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Old October 14 2012, 08:50 PM   #29
Timo
Admiral
 
Re: exterior surface markings of Kirk's Enterprise

Nothing in the dialogue mentions or even suggests "preparation". Got a quote?
I just choose to interpret the applicable bits the right way.

"We'll need somebody in the pod for readings."

Not for taking the readings, but to facilitate the getting of readings by priming the system.

"Report to pod for reading on ion plates."

Clearly, the futuristic act of "reading on" primes the plates.

"Finney here, Captain. Ion readings in progress."

But other systems still need priming.

"Make it fast, Ben. I may have to go to Red Alert."

And that marks the point where we deploy and run, ready or not. Note that Kirk does not say anything even remotely like "I may have to jettison the pod".

Also, what was the pod going to do once jettisoned?
Study the storm, autonomously, with better odds of survival than a starship (and less at stake in case of failure) - while it lasts. Kirk was in a great hurry to get into the storm, suggesting it would evaporate or move away in a moment. Once that happens, they can go and look for the pod and get the results, physically or via telemetry. Standard tornado hunting stuff, that.

But, the episode made it clear that keeping the pod attached during an emergency would've destroyed the ship.
Nothing of the sort was ever stated. Instead, Kirk made clear that the storm was a threat to his ship, quite regardless of pods or other factors. And then he said that when the storm got worse still, he had to jettison the pod. Which is fully consistent with jettisoning being the climax of the mission, something Kirk was anxious to do because it would allow him to save his ship by sailing out of the storm.

The very reason that Kirk is on trial is because he is being blamed for jettisoning the ion pod before an emergency.
Nope, he's on trial because Finney is dead, and evidence suggests both that Kirk didn't give Finney a warning necessary for his survival, and that Kirk had a motive to hold back the warning and cause Finney's death.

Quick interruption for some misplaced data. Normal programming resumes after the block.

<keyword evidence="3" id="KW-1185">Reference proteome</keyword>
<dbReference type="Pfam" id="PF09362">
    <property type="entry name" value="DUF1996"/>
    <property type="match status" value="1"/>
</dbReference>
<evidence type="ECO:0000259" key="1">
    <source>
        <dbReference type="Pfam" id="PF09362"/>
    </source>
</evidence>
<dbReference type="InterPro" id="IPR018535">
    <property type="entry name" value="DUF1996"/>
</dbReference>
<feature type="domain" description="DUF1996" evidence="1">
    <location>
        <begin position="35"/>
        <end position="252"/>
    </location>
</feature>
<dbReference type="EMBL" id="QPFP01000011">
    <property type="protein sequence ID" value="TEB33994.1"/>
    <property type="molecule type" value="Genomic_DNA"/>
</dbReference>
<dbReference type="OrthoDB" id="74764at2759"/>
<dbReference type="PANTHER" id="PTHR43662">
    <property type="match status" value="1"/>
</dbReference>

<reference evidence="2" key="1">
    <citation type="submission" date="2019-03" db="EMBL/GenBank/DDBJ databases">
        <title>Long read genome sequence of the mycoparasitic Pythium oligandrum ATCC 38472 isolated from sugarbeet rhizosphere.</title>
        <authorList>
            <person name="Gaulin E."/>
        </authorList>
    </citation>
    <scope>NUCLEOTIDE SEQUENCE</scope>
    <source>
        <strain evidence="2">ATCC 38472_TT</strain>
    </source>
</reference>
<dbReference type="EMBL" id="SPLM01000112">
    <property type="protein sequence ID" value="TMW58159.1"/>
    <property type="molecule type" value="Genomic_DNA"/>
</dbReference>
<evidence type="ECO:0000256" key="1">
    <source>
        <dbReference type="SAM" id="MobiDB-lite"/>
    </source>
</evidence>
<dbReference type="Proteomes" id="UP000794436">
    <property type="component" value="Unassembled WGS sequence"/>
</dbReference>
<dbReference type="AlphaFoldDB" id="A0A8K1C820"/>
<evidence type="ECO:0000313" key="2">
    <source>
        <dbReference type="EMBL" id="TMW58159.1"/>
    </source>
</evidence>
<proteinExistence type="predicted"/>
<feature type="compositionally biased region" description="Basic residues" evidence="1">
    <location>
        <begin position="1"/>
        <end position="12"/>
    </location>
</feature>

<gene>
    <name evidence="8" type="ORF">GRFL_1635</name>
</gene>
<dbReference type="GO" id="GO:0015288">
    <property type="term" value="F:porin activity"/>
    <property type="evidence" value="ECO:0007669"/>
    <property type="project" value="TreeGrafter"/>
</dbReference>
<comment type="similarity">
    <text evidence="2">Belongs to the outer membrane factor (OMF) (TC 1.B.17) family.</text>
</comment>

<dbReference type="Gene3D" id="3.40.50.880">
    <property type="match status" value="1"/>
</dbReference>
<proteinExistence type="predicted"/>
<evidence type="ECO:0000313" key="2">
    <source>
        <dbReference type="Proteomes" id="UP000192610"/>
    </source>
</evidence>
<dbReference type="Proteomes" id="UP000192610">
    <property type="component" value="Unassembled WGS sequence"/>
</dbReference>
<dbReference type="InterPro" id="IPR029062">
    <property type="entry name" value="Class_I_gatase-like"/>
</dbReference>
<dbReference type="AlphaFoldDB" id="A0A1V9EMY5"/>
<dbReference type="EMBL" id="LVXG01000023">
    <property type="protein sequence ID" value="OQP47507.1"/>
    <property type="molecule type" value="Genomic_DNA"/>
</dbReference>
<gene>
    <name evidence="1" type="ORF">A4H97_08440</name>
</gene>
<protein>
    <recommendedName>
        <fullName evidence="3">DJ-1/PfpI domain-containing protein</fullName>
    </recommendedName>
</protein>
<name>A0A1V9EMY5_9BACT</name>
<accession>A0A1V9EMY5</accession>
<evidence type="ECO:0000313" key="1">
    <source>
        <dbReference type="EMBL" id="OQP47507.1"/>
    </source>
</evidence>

There was a full-blown emergency underway all the time, with various alert statuses to indicate it. That Kirk jettisoned before pressing Red Alert would be a poor handling of the emergencies at hand, and could be interpreted variously as incompetence or malice - but everybody knew he would jettison sooner or later. That was assumed, inevitable, and no doubt the aim of the whole process.

Shaw is of course speaking out of her pretty ass: the ship was in danger already, per all witness statements. The ship suffered heavy damage, none of it ever attributed to the presence of the ion pod. But the prosecution would be motivated to use provocative expressions: Kirk looks more incompetent (or more damnably suspect) if he panics when there "is no emergency".

Spock: "It reports that the jettison button was pressed before the Red Alert."
Shaw: "In other words, it reports that Captain Kirk was reacting to an extreme emergency that did not then exist."
But of course it does not report that. It only reports that Captain Kirk did not believe in an extreme emergency yet, and thus didn't press the Red Alert button to express such belief.

Button pushes are the thing being judged in the trial. But button pushes do not relate to emergencies. Button pushes only relate to Kirk's assessment on whether there exists an emergency or not. If Kirk doesn't press Red Alert in time, Shaw can only accuse him of failing to notice or express that there is an emergency there; the emergency itself cannot be talked away by the silly woman.

Timo Saloniemi
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